I have a JD and I am addressed by the standard “Ms.” But recently, I’ve become involved in an academic think tank abroad, where people keep addressing me as “Doctor.” If I correct them they get confused and ask if I don’t have the juris doctor degree they recall seeing on my CV and I have to get into a long, unduly self-deprecating explanation about difference between my “doctoral” degree and a “real” PhD. (incidentally. I went to a law school that requires something very similar to a dissertation — though it doesn’t have to be “defended” orally). Anyway, that parenthetical aside is not intended, in ANY WAY to suggest that I think I deserve to be called “doctor”; but only to point out that trying to explain how my JD is not a PhD is having the unfortunate effect of making my JD sound like it is nothing at all or that it is some kind of meaningless honorary degree. Under the circumstances, is it acceptable for me to let people call me doctor if they so choose? Or would I violate some kind of ethical norm by not correcting them?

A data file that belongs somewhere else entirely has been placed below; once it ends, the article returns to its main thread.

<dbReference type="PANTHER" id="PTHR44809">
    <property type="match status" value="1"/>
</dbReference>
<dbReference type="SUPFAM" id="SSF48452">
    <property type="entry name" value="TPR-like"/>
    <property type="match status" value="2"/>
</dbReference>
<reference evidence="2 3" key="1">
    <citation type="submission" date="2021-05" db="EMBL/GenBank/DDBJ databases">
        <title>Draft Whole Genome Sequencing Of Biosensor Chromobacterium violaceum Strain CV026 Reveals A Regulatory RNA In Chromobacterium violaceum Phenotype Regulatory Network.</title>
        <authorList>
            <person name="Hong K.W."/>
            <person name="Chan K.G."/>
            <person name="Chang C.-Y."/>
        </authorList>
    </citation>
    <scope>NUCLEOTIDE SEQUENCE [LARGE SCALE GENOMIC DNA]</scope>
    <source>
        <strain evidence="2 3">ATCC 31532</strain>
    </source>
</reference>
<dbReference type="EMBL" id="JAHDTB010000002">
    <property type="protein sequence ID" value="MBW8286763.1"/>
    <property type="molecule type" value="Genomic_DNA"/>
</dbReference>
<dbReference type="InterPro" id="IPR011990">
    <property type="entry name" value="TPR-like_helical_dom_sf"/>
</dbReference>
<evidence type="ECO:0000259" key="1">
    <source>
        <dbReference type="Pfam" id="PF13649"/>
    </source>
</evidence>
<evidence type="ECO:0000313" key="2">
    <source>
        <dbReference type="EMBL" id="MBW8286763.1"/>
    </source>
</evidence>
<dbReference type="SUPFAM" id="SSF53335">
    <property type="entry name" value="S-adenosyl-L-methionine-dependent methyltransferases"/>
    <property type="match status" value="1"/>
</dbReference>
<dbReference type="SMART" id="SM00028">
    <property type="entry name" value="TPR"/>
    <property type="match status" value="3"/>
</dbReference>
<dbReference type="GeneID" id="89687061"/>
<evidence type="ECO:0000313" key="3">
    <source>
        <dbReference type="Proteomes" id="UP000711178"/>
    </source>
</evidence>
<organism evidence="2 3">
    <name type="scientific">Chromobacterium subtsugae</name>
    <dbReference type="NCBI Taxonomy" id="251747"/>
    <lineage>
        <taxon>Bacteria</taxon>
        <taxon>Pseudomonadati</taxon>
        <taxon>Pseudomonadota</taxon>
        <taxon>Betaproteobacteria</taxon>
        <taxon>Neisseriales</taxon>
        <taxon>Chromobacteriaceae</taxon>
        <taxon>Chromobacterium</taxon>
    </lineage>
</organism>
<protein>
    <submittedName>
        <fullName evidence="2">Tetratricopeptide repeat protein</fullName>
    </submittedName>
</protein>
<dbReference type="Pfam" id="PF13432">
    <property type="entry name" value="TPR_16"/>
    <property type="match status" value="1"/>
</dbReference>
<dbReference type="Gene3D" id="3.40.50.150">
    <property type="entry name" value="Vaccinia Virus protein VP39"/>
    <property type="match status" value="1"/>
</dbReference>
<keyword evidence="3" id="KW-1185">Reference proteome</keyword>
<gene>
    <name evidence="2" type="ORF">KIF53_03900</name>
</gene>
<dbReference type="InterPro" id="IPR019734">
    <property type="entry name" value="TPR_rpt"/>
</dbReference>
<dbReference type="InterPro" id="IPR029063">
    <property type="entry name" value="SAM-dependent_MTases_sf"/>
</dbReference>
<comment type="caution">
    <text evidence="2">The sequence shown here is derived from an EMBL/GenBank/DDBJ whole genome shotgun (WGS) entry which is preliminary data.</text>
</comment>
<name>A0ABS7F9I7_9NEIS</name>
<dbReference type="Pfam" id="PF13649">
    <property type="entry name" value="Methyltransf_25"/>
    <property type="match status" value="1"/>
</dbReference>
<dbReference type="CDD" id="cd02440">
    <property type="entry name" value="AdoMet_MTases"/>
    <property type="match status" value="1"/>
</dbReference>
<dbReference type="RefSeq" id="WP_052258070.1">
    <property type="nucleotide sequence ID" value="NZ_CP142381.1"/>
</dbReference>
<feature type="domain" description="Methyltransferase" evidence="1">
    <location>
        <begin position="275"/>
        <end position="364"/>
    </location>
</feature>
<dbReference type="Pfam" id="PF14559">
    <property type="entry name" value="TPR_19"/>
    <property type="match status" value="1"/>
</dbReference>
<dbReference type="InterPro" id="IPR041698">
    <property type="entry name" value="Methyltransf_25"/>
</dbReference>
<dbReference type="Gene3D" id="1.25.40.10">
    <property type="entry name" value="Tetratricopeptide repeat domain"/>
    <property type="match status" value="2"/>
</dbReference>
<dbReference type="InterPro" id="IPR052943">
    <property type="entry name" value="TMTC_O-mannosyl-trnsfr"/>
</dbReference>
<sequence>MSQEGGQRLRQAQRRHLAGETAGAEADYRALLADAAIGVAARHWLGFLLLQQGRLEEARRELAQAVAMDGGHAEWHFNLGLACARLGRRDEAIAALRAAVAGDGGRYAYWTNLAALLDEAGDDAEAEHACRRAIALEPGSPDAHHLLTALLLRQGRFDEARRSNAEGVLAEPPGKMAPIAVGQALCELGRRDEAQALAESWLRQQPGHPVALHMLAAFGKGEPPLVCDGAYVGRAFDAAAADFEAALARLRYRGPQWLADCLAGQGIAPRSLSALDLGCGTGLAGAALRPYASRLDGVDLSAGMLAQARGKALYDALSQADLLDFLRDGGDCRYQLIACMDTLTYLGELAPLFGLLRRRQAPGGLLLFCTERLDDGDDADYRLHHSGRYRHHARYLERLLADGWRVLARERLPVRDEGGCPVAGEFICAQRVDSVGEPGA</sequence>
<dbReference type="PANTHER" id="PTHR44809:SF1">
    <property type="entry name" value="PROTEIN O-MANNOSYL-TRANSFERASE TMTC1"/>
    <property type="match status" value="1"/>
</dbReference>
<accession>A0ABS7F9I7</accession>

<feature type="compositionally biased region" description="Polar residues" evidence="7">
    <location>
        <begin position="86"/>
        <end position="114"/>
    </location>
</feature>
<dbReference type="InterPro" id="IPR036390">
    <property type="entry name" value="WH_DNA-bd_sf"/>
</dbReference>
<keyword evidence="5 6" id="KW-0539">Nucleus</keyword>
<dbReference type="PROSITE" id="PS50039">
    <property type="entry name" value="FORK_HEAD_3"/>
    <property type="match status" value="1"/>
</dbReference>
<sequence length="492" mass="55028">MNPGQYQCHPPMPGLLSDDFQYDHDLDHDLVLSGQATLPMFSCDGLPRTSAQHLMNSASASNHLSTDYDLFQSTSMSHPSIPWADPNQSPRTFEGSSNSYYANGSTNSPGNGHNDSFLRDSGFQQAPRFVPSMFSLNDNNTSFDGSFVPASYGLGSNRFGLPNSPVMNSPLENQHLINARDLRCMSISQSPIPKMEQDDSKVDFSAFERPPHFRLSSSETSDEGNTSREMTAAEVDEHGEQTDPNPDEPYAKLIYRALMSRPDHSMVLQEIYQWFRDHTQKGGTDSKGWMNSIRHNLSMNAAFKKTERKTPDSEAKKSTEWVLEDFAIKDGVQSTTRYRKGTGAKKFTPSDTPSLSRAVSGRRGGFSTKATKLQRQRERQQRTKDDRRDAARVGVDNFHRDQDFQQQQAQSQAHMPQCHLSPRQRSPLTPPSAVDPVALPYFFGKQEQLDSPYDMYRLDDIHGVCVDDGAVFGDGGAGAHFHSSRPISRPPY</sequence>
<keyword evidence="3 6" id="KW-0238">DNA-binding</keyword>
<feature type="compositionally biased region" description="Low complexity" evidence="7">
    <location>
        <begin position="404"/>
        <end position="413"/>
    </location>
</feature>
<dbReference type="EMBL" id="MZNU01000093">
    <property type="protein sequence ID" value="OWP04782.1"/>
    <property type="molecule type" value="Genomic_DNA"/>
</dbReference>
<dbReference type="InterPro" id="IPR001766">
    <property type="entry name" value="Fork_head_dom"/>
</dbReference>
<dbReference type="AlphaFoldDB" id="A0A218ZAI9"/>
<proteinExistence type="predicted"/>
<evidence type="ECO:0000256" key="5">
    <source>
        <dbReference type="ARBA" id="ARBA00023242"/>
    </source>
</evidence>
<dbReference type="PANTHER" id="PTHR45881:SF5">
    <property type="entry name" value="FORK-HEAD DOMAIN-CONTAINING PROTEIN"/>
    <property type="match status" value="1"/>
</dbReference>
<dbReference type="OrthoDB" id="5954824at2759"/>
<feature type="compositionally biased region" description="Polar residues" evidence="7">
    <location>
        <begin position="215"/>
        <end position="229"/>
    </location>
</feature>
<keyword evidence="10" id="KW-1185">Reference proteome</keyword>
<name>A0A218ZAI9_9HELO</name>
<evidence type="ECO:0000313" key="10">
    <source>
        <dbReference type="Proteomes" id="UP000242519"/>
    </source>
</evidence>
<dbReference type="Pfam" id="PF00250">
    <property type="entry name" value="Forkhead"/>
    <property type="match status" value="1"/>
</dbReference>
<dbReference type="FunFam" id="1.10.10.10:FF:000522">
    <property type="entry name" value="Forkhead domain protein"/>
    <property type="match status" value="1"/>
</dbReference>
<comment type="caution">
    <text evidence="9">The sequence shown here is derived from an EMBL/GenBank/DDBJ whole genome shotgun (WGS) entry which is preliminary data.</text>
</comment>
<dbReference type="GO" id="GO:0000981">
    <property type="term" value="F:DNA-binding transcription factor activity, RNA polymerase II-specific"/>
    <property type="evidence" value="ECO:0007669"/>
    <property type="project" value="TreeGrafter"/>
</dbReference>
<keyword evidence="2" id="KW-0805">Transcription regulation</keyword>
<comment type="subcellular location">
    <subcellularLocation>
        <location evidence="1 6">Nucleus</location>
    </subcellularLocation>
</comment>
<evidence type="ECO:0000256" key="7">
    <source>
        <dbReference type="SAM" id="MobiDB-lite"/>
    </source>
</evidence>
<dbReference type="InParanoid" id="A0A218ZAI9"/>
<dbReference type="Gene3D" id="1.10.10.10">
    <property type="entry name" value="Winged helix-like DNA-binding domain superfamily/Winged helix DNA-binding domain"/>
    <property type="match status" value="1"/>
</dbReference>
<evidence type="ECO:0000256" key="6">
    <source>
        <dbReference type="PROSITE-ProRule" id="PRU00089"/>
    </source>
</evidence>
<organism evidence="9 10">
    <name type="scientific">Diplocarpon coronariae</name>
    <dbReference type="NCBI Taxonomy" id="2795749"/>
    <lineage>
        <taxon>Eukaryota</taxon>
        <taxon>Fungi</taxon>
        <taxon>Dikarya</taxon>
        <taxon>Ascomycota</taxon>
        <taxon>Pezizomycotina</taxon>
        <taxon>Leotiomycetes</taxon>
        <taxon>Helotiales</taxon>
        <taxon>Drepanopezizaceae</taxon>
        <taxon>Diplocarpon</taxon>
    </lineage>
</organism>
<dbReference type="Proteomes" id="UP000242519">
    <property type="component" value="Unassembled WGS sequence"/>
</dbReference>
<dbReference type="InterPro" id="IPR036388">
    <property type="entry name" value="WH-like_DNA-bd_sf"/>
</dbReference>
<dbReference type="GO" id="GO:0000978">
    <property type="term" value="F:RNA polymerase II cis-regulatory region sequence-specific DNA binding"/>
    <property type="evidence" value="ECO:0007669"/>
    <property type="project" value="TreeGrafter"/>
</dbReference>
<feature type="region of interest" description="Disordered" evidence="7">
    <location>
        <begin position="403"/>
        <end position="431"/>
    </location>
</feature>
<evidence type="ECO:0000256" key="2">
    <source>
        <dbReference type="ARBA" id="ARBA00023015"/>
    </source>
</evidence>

• modestasker

      FYI: I’ve learned that the ABA — my profession’s self-regulatory body — actually has an informal ruling on this issue, based on which it seems I MAY be called doctor (the old Model Code of Professional Responsibility also allowed it). Nobody in my profession really adopts the title and I certainly would NEVER do so sua sponte.
      Nevertheless, I’d be interested in hearing people’s views on whether I should feel obligated to prohibit others from addressing me in this way in all circumstances.

    • Elizabeth